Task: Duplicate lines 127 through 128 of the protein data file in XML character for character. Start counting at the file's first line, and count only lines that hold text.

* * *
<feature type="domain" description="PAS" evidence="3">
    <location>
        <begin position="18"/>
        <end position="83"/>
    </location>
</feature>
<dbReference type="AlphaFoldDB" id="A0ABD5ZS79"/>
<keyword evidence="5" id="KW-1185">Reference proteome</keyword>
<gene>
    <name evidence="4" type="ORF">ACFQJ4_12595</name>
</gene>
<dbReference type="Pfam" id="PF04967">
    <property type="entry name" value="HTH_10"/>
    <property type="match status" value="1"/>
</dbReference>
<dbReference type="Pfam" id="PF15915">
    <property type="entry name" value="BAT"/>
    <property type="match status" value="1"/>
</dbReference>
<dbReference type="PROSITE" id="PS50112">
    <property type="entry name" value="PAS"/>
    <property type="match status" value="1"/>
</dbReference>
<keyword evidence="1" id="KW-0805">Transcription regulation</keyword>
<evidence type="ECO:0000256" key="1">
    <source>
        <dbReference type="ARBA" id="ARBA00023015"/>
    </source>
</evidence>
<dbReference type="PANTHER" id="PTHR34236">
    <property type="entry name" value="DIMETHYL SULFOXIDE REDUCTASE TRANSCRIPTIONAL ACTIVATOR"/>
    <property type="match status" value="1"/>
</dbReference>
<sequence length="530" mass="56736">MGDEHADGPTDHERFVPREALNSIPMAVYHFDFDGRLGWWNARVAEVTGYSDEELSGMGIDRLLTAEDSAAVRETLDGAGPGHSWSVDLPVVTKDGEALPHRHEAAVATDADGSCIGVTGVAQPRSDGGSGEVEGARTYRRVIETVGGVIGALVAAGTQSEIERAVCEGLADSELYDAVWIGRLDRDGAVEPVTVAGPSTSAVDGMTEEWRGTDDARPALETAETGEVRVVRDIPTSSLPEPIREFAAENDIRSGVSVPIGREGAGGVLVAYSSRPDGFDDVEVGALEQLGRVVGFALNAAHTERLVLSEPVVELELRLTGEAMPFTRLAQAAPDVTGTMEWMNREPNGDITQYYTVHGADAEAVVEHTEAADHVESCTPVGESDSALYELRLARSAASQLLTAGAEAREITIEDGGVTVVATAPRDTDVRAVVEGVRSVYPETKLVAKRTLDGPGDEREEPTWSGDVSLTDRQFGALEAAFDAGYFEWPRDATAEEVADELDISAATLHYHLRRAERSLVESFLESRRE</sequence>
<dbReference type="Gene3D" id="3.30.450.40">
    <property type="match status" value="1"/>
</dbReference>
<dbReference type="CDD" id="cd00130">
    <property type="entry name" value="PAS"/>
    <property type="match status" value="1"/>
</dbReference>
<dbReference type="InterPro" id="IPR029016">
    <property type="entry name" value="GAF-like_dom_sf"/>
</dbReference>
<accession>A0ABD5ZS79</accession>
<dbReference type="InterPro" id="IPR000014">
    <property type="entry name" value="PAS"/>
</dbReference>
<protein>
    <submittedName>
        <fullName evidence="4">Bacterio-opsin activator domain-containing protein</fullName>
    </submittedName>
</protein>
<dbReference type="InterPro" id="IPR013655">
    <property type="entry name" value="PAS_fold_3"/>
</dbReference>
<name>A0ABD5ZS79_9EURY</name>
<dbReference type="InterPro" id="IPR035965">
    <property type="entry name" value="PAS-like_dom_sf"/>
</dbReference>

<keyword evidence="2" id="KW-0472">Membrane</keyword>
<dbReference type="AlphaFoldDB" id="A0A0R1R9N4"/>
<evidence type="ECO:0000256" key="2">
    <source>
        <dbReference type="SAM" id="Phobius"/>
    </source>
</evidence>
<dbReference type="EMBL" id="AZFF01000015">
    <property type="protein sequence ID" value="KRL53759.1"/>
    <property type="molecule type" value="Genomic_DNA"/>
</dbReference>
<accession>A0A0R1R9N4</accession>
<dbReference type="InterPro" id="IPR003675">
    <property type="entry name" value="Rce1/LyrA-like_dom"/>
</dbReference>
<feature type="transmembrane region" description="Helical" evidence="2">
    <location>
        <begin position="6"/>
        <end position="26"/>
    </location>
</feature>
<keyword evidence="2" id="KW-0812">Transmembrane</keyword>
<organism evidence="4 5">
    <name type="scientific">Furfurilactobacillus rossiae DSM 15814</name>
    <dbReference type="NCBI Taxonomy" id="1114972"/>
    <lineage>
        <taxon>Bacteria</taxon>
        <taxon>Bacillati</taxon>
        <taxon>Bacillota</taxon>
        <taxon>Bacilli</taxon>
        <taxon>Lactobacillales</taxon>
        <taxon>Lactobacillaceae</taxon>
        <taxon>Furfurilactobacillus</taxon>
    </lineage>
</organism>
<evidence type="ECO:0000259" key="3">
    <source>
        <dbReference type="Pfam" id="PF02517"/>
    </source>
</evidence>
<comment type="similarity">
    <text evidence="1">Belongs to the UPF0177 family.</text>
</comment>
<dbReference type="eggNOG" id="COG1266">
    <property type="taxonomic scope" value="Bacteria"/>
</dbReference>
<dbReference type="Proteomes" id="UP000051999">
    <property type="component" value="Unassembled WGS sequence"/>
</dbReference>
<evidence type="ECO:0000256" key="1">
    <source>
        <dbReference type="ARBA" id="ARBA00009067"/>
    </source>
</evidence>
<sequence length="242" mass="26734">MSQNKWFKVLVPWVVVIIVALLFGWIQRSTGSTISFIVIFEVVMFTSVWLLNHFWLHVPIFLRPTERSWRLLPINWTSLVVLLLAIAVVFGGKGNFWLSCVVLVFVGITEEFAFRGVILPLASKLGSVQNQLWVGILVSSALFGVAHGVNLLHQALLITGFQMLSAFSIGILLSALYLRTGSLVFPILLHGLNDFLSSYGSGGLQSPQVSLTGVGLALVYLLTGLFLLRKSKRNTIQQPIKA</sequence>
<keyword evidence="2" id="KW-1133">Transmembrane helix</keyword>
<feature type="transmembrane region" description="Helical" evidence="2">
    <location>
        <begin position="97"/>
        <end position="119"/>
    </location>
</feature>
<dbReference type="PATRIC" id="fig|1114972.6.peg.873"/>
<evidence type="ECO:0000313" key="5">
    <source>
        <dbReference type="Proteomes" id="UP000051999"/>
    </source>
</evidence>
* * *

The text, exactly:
    </source>
</evidence>